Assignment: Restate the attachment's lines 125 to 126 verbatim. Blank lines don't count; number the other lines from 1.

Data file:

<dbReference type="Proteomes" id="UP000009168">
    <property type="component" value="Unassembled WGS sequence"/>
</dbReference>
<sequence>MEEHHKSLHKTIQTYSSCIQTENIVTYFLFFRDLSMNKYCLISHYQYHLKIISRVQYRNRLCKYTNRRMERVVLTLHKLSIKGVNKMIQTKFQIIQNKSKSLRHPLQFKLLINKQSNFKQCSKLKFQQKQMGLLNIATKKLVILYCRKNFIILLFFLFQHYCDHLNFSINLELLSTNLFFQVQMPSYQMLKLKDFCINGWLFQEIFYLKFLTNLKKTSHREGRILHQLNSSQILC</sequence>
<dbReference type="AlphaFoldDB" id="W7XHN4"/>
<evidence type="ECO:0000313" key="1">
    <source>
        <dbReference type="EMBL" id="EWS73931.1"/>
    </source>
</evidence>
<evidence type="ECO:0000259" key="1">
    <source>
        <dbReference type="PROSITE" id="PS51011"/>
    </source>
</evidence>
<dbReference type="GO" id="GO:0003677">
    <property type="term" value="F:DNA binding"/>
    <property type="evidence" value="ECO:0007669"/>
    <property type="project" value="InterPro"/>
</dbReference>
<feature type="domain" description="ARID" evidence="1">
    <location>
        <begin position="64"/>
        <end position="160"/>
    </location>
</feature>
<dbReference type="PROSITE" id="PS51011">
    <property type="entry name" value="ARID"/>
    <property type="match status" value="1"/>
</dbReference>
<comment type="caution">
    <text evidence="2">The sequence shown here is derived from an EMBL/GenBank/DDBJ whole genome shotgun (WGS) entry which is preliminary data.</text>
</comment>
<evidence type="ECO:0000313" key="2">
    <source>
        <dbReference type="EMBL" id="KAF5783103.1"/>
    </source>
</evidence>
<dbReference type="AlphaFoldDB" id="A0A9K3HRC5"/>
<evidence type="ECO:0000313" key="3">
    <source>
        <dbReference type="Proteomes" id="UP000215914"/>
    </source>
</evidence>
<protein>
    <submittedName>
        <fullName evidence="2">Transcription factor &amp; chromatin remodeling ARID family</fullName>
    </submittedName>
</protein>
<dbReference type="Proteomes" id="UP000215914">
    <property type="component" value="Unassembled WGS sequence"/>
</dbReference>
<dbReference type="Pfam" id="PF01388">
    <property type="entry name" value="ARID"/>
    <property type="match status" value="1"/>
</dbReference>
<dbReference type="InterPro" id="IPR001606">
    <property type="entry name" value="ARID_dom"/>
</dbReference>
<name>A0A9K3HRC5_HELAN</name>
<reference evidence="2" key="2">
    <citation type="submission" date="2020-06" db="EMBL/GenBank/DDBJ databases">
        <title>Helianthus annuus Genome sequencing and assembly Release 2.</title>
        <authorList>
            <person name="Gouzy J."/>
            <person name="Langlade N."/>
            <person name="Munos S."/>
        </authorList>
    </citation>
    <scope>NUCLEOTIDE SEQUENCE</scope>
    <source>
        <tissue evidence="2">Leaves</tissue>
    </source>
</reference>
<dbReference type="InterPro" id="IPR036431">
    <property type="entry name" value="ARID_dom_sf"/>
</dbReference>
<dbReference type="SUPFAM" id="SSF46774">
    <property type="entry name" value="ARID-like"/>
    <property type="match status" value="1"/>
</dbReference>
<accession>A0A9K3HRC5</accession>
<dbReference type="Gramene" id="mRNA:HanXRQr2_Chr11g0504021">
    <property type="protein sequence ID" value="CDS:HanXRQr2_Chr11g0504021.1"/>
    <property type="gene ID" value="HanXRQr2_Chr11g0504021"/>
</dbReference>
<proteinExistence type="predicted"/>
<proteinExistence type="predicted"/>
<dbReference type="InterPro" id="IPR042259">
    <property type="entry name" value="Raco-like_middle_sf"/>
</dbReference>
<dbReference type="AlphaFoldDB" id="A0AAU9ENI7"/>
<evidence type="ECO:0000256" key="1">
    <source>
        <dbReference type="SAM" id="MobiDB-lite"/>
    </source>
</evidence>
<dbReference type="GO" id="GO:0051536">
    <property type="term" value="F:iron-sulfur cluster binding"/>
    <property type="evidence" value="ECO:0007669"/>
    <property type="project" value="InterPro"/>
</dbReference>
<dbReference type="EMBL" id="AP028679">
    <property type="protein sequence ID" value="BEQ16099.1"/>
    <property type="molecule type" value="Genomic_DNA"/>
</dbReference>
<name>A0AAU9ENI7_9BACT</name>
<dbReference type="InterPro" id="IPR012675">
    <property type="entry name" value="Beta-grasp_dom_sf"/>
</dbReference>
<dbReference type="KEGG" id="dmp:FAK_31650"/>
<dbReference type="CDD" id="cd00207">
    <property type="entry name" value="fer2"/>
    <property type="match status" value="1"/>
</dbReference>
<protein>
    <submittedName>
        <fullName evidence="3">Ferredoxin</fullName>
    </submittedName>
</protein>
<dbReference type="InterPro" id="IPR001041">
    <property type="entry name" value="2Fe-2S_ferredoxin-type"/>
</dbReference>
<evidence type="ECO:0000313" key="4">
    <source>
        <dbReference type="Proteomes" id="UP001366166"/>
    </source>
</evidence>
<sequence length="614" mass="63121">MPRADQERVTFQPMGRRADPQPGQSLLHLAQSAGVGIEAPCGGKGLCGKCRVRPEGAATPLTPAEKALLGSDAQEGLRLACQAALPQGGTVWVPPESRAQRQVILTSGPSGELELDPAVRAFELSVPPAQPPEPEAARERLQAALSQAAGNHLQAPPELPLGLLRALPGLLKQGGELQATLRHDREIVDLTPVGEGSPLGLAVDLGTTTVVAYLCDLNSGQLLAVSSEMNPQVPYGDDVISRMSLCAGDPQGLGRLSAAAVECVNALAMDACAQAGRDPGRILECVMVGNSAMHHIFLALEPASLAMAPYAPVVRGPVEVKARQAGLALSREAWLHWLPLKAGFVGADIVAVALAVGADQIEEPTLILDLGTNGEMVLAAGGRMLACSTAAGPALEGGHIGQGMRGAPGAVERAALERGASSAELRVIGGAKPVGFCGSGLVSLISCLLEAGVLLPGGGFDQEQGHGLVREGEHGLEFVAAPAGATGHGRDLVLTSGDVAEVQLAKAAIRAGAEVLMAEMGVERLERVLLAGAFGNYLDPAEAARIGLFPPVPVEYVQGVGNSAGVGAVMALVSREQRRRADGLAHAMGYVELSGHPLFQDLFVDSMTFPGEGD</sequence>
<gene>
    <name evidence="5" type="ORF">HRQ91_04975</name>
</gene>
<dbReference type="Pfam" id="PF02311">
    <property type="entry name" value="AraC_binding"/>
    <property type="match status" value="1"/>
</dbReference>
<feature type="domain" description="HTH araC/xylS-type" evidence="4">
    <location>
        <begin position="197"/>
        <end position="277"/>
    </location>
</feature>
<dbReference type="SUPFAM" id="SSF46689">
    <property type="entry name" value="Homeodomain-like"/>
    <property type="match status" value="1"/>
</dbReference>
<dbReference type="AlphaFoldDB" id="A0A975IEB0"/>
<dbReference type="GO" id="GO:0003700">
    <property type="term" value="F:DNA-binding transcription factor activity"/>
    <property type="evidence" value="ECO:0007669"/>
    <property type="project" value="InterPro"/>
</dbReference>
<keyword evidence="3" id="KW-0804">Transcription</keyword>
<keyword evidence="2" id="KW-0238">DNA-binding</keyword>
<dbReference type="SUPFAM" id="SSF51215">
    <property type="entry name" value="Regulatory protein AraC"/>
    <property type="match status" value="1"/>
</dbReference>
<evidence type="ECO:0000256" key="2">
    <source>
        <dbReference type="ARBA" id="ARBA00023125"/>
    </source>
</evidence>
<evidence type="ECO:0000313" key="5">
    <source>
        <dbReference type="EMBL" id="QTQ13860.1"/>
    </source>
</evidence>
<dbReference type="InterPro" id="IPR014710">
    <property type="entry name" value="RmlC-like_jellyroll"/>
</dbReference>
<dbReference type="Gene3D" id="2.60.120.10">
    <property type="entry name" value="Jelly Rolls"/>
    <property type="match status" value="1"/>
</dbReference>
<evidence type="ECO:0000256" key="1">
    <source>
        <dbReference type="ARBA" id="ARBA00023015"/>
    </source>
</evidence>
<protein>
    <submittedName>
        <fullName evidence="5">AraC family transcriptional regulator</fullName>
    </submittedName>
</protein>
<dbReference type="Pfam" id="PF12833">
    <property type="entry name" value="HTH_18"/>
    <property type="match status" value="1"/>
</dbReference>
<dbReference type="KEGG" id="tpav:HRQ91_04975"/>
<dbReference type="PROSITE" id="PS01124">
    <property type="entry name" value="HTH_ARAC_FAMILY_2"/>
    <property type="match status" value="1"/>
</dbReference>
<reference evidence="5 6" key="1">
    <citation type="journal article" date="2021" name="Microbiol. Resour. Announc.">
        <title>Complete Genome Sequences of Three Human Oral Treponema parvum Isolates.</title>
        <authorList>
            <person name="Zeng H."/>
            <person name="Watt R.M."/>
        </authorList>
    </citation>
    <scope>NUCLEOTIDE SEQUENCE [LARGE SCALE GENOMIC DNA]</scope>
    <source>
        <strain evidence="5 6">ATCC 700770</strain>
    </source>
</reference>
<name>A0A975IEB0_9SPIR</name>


    <source>
        <dbReference type="Proteomes" id="UP001366166"/>